The capital ship protected by a reverse swarm no longer would be a juicy target for the attacking swarm. But what if the concept of the capital ship itself evolved into an enormous swarm of land, sea, air, and cyber elements coordinated by a network of autonomous controls? Indeed, the dominant naval tactic of the future is likely to be swarming, which is sure to spread to many nations—especially because U.S. naval preeminence makes it hard for competitors to employ traditional battle doctrines with much hope of success.
To counter the coming swarms, naval automated systems of the future will have to be good at detection and rapid action. In fact, they will have to be swarms—automated, too, because the pace of operations will rule out the possibility that humans alone can meet this threat.
The naval future is not one of just humans or machines; it will feature the blending of humans and machines. The only viable path is one in which humans and machines work together, combining the speed of machines with the wisdom of humans.
The skillful blending of automata and humans may hold the key to naval mastery in the 21st century. Tomorrow’s navies may go into battle with humans and computers fighting side by side, the former providing insight and judgment, the latter lightning-swift calculations guiding choices in fast-moving, uncertain situations.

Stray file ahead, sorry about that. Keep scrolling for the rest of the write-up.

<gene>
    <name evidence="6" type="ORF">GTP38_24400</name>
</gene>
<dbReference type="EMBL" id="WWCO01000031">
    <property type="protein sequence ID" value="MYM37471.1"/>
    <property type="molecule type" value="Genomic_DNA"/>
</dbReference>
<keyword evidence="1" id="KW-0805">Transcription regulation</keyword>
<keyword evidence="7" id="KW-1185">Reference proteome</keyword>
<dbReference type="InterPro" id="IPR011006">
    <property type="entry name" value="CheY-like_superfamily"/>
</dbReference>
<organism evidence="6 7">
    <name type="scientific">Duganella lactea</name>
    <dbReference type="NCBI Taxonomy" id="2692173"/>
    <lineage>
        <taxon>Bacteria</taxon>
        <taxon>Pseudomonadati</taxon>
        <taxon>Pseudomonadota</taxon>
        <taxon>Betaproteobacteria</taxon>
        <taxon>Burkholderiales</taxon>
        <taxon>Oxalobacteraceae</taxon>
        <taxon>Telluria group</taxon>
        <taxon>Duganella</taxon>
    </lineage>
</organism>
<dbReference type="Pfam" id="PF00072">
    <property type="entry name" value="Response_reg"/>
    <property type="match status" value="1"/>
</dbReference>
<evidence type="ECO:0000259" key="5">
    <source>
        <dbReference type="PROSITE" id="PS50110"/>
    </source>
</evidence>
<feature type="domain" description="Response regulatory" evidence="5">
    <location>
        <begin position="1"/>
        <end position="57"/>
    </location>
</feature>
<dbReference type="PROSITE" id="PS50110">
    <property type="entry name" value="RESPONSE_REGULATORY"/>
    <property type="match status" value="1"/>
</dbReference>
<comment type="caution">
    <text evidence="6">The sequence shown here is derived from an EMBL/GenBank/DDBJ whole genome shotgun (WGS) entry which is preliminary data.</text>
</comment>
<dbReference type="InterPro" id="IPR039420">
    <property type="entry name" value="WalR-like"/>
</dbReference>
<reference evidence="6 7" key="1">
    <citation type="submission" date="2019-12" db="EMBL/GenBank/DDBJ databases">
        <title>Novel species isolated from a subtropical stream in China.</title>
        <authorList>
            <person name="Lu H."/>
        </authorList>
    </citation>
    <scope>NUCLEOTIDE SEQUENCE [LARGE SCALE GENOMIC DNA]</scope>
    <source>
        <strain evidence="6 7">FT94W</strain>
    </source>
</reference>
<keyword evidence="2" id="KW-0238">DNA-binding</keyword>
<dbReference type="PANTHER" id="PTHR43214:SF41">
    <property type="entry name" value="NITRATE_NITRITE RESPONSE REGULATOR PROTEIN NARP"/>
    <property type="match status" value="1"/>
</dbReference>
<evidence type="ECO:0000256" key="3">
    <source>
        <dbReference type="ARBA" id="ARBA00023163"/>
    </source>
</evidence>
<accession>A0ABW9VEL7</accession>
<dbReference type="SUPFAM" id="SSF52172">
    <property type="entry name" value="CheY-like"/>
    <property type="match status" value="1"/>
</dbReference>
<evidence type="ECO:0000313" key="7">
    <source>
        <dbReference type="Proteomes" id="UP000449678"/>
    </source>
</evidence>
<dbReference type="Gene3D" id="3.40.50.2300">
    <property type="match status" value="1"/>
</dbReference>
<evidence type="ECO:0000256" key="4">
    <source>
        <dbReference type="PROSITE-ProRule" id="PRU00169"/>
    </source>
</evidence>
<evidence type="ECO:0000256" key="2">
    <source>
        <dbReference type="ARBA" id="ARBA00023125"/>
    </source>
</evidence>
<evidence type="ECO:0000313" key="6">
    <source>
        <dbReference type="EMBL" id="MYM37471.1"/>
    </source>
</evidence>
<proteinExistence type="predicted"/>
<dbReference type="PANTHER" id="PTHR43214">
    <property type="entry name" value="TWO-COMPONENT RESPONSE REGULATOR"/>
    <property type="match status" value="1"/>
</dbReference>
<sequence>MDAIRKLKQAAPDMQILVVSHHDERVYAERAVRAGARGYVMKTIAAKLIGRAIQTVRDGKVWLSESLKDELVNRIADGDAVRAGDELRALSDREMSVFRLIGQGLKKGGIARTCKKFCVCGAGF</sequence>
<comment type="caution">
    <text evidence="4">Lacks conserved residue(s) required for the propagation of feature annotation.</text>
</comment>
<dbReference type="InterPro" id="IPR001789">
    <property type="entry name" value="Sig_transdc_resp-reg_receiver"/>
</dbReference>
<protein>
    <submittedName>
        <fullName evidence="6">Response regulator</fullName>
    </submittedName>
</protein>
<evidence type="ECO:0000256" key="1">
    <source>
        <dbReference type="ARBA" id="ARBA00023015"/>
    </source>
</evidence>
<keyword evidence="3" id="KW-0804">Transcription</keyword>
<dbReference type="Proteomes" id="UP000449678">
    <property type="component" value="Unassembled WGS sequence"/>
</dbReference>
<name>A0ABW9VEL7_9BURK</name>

At the fleet level, a thoughtful network combining humans and automata may herald an era in naval affairs in which the capital ship is no longer a particular vessel type. Instead, the essence of sea power may become the network itself. Thus the “big thing” in naval affairs may actually be a swarm of little things. This echoes the thinking of the late Vice Admiral Arthur K. Cebrowski in his notion of “network-centric warfare.”3 But whereas he thought in terms of creating separate grids for sensors and shooters, automation will fuse them—making them all faster and more accurate.
The network-as-capital-ship concept, combined with a battle doctrine of swarming, is likely to serve well in a range of future naval warfare scenarios. For example, it makes good sense to send in a swarm to confront maritime challenges in the East or South China seas, where the People’s Liberation Army Navy is trying to build a network with smart weapons. Similarly, Iranian coastal forces have a swarming doctrine for operations in the Arabian Gulf, which will require a response from a U.S. swarm. The U.S. Navy should embrace automation in the form of networked, swarming human-machine teams.
Naval history is replete with examples of “broad preparation”—investing in a bit of everything instead of making a few “big bets.” It’s time to place a big bet on the network as the capital ship. The network, encompassing a range of platforms—including carriers—will be robust on defense and capable of lightning-swift offensive action.